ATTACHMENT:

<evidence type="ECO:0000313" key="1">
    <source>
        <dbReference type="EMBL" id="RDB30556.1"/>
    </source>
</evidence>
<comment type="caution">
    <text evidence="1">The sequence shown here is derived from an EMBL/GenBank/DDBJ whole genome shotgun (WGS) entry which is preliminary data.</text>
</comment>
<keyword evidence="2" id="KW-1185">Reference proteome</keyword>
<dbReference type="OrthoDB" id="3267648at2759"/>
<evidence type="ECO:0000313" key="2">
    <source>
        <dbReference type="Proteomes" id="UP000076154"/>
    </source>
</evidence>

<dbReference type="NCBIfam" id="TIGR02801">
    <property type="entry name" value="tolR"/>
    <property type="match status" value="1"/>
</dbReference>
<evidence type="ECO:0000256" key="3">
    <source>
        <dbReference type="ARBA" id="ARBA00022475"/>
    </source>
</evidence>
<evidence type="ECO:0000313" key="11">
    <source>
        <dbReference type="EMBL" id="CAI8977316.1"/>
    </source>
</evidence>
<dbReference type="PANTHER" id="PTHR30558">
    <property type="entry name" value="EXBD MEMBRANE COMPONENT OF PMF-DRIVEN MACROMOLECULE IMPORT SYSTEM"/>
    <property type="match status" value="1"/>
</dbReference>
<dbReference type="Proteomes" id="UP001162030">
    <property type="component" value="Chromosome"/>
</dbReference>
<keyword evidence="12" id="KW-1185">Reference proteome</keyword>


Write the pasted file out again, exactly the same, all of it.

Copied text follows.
<evidence type="ECO:0000313" key="1">
    <source>
        <dbReference type="EMBL" id="RDB30556.1"/>
    </source>
</evidence>
<comment type="caution">
    <text evidence="1">The sequence shown here is derived from an EMBL/GenBank/DDBJ whole genome shotgun (WGS) entry which is preliminary data.</text>
</comment>
<keyword evidence="2" id="KW-1185">Reference proteome</keyword>
<dbReference type="OrthoDB" id="3267648at2759"/>
<evidence type="ECO:0000313" key="2">
    <source>
        <dbReference type="Proteomes" id="UP000076154"/>
    </source>
</evidence>

<dbReference type="NCBIfam" id="TIGR02801">
    <property type="entry name" value="tolR"/>
    <property type="match status" value="1"/>
</dbReference>
<evidence type="ECO:0000256" key="3">
    <source>
        <dbReference type="ARBA" id="ARBA00022475"/>
    </source>
</evidence>
<evidence type="ECO:0000313" key="11">
    <source>
        <dbReference type="EMBL" id="CAI8977316.1"/>
    </source>
</evidence>
<dbReference type="PANTHER" id="PTHR30558">
    <property type="entry name" value="EXBD MEMBRANE COMPONENT OF PMF-DRIVEN MACROMOLECULE IMPORT SYSTEM"/>
    <property type="match status" value="1"/>
</dbReference>
<dbReference type="Proteomes" id="UP001162030">
    <property type="component" value="Chromosome"/>
</dbReference>
<keyword evidence="12" id="KW-1185">Reference proteome</keyword>